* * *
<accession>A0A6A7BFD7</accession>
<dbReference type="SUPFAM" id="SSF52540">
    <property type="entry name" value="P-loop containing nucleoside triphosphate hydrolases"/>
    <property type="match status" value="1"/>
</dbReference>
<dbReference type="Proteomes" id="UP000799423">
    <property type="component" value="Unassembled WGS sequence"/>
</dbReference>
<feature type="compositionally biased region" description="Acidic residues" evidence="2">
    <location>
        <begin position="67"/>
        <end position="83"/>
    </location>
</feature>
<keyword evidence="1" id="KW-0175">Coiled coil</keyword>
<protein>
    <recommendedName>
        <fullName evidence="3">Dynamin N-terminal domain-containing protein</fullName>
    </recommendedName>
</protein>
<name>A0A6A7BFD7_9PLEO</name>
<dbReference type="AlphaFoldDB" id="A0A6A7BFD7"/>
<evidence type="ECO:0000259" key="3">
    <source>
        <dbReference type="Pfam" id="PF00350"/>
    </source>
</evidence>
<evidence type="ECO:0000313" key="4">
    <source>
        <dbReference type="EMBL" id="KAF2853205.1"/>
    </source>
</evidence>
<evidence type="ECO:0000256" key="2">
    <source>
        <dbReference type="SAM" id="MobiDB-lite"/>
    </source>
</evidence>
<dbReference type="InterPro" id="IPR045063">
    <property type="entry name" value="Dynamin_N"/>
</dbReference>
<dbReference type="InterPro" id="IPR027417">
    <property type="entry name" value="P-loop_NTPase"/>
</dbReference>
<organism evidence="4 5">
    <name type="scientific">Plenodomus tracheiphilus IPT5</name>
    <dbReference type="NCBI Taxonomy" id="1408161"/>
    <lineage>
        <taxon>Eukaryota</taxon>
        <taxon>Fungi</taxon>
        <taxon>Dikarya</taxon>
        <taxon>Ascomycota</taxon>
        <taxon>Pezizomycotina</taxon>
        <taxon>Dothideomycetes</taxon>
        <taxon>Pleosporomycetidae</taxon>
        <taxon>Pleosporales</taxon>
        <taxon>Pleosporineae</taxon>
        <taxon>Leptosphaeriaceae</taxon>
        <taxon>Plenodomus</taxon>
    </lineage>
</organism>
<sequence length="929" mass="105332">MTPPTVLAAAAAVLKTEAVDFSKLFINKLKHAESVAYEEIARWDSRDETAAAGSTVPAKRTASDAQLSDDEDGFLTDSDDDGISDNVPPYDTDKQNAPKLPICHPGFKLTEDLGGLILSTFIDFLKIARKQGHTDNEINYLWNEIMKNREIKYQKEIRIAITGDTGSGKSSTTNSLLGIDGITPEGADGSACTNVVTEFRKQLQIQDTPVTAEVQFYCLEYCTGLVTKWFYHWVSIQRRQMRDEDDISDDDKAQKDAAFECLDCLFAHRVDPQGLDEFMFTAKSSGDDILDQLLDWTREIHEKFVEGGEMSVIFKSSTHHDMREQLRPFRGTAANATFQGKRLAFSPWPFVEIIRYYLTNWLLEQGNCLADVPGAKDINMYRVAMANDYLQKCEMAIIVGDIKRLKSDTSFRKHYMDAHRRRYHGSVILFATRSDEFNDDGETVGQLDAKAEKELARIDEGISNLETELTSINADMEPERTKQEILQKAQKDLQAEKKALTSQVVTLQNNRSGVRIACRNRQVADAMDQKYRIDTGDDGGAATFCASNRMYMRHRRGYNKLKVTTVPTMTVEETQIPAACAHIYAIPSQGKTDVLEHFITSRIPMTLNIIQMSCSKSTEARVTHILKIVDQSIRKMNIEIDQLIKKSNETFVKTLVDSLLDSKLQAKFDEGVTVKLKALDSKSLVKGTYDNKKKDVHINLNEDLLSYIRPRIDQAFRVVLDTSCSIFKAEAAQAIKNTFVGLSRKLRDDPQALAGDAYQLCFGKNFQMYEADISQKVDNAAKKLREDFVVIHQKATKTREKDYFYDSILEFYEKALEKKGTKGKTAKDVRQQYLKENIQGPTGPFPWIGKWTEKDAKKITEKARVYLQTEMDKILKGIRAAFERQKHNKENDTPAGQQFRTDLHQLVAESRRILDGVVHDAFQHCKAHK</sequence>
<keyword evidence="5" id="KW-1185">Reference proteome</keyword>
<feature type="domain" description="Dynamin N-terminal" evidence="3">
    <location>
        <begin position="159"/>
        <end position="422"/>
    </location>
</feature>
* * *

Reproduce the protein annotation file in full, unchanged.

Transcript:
<accession>A0A6A7BFD7</accession>
<dbReference type="SUPFAM" id="SSF52540">
    <property type="entry name" value="P-loop containing nucleoside triphosphate hydrolases"/>
    <property type="match status" value="1"/>
</dbReference>
<dbReference type="Proteomes" id="UP000799423">
    <property type="component" value="Unassembled WGS sequence"/>
</dbReference>
<feature type="compositionally biased region" description="Acidic residues" evidence="2">
    <location>
        <begin position="67"/>
        <end position="83"/>
    </location>
</feature>
<keyword evidence="1" id="KW-0175">Coiled coil</keyword>
<protein>
    <recommendedName>
        <fullName evidence="3">Dynamin N-terminal domain-containing protein</fullName>
    </recommendedName>
</protein>
<name>A0A6A7BFD7_9PLEO</name>
<dbReference type="AlphaFoldDB" id="A0A6A7BFD7"/>
<evidence type="ECO:0000259" key="3">
    <source>
        <dbReference type="Pfam" id="PF00350"/>
    </source>
</evidence>
<evidence type="ECO:0000313" key="4">
    <source>
        <dbReference type="EMBL" id="KAF2853205.1"/>
    </source>
</evidence>
<evidence type="ECO:0000256" key="2">
    <source>
        <dbReference type="SAM" id="MobiDB-lite"/>
    </source>
</evidence>
<dbReference type="InterPro" id="IPR045063">
    <property type="entry name" value="Dynamin_N"/>
</dbReference>
<dbReference type="InterPro" id="IPR027417">
    <property type="entry name" value="P-loop_NTPase"/>
</dbReference>
<organism evidence="4 5">
    <name type="scientific">Plenodomus tracheiphilus IPT5</name>
    <dbReference type="NCBI Taxonomy" id="1408161"/>
    <lineage>
        <taxon>Eukaryota</taxon>
        <taxon>Fungi</taxon>
        <taxon>Dikarya</taxon>
        <taxon>Ascomycota</taxon>
        <taxon>Pezizomycotina</taxon>
        <taxon>Dothideomycetes</taxon>
        <taxon>Pleosporomycetidae</taxon>
        <taxon>Pleosporales</taxon>
        <taxon>Pleosporineae</taxon>
        <taxon>Leptosphaeriaceae</taxon>
        <taxon>Plenodomus</taxon>
    </lineage>
</organism>
<sequence length="929" mass="105332">MTPPTVLAAAAAVLKTEAVDFSKLFINKLKHAESVAYEEIARWDSRDETAAAGSTVPAKRTASDAQLSDDEDGFLTDSDDDGISDNVPPYDTDKQNAPKLPICHPGFKLTEDLGGLILSTFIDFLKIARKQGHTDNEINYLWNEIMKNREIKYQKEIRIAITGDTGSGKSSTTNSLLGIDGITPEGADGSACTNVVTEFRKQLQIQDTPVTAEVQFYCLEYCTGLVTKWFYHWVSIQRRQMRDEDDISDDDKAQKDAAFECLDCLFAHRVDPQGLDEFMFTAKSSGDDILDQLLDWTREIHEKFVEGGEMSVIFKSSTHHDMREQLRPFRGTAANATFQGKRLAFSPWPFVEIIRYYLTNWLLEQGNCLADVPGAKDINMYRVAMANDYLQKCEMAIIVGDIKRLKSDTSFRKHYMDAHRRRYHGSVILFATRSDEFNDDGETVGQLDAKAEKELARIDEGISNLETELTSINADMEPERTKQEILQKAQKDLQAEKKALTSQVVTLQNNRSGVRIACRNRQVADAMDQKYRIDTGDDGGAATFCASNRMYMRHRRGYNKLKVTTVPTMTVEETQIPAACAHIYAIPSQGKTDVLEHFITSRIPMTLNIIQMSCSKSTEARVTHILKIVDQSIRKMNIEIDQLIKKSNETFVKTLVDSLLDSKLQAKFDEGVTVKLKALDSKSLVKGTYDNKKKDVHINLNEDLLSYIRPRIDQAFRVVLDTSCSIFKAEAAQAIKNTFVGLSRKLRDDPQALAGDAYQLCFGKNFQMYEADISQKVDNAAKKLREDFVVIHQKATKTREKDYFYDSILEFYEKALEKKGTKGKTAKDVRQQYLKENIQGPTGPFPWIGKWTEKDAKKITEKARVYLQTEMDKILKGIRAAFERQKHNKENDTPAGQQFRTDLHQLVAESRRILDGVVHDAFQHCKAHK</sequence>
<keyword evidence="5" id="KW-1185">Reference proteome</keyword>
<feature type="domain" description="Dynamin N-terminal" evidence="3">
    <location>
        <begin position="159"/>
        <end position="422"/>
    </location>
</feature>